So, this week, I have an interview appearing in YBE, a brand new magazine about the “young black experience,” published out of Atlanta. I’m also one of the featured debaters in the New York Times’ most recent “Room For Debate” online discussion —”What Are Fathers For?”
YBE publisher Eric Foster contacted me a few weeks ago, after coming across my open letter Ebony Magazine, about the absence of black gay fathers in their 2007 feature, “The New Black Father.” I’ve since learned that Ebony has sort of corrected its omission in the six years since I wrote that open letter, by including black, gay fathers in its “The Coolest Black Family i America” series.
I don’t’ necessarily take any credit for Ebony move towards inclusiveness, but I think it’s a reflection of how much has changed and is changing for black LGBT folks and our families in our communities. (Not to mention that JET magazine profiled a black gay couple in its weddings feature, for the first time.) So many things are changing. The election day victories for marriage equality were made sweeter by the news that Black and Latino voters played a major role in Maryland’s marriage equality victory, and polls showing that Blacks have grown more tolerant of gays.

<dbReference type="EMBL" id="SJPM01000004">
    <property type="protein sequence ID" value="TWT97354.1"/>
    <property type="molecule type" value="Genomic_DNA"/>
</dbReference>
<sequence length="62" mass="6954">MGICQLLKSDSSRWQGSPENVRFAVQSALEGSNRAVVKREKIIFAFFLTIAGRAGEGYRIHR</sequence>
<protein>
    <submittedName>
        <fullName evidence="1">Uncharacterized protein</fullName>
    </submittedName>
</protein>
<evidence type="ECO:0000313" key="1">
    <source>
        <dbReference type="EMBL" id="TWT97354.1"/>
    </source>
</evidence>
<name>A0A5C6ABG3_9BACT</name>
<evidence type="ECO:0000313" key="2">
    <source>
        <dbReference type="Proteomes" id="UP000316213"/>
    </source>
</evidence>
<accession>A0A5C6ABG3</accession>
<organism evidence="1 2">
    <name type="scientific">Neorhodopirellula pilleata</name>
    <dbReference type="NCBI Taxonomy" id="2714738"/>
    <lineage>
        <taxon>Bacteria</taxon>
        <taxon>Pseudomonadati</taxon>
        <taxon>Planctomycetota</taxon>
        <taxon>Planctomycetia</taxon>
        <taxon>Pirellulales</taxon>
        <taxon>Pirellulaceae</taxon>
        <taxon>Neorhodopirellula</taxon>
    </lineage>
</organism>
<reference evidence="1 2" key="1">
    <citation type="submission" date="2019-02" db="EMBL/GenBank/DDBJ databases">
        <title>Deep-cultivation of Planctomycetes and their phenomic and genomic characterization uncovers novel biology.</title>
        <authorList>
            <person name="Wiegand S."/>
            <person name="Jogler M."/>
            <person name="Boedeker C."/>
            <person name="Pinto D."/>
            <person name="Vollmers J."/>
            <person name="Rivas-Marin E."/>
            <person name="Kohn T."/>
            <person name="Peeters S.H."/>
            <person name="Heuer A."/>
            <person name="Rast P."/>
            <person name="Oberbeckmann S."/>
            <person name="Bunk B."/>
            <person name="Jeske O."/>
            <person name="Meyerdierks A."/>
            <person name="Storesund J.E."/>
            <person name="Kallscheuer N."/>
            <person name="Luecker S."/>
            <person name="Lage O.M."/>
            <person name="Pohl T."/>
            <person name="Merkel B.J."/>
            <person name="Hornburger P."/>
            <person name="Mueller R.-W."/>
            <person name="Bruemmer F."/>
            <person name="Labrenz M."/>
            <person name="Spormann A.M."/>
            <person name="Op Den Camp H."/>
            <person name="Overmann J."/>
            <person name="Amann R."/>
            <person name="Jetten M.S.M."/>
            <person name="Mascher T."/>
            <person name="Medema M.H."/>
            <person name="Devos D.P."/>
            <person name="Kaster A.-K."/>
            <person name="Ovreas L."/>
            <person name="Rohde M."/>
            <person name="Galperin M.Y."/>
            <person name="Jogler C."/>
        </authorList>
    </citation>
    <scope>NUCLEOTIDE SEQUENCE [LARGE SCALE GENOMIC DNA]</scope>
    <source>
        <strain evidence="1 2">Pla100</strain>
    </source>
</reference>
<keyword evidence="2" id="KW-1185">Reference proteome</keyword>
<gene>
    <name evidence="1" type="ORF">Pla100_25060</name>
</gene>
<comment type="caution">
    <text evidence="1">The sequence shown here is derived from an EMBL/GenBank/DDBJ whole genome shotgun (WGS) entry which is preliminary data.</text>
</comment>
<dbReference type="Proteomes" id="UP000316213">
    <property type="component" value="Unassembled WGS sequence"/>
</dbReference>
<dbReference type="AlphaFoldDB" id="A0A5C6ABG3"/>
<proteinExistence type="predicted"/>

Some people credit President Obama’s “evolution” with these seemingly sudden changes, but as I told Eric during out interview, these change didn’t happen overnight, and certainly didn’t happen solely because of President Obama’s support. We, as black LGBT people and families, have been on this journey for a long time, and have we have brought our families, churches, and communities along with us.
Check out the newest issue of YBE, and my interview with Eric for more.
Last week, I got an email from someone with the New York Times, who reached me via The Bilerico Project. I’d been watching the unfolding brouhaha over the recent news that moms are the primary breadwinners in nearly half of American households. I was somewhat bemused that so many people caught a case of the vapors from this news, rather than celebrating that things have changed enough so that women can be breadwinners, and jumping on the chance to reconsider policies that aren’t working for working parents of either gender. I was amused to see female conservative commentators like Greta Van Susteren and Megyn Kelly tear in to their male colleagues, after the guys morphed into cavemen.
In the middle of all this, we’re back to discussing the importance of fathers, and the New York Times asked me to address that notion that “children do better with a mother and a father. So I did, and my basic point is that children do better when they are raised by adults who are loving, compassionate, responsible, dependable, and committed to the children’s well-being. That’s not male or female, gay or straight. That’s just parenting.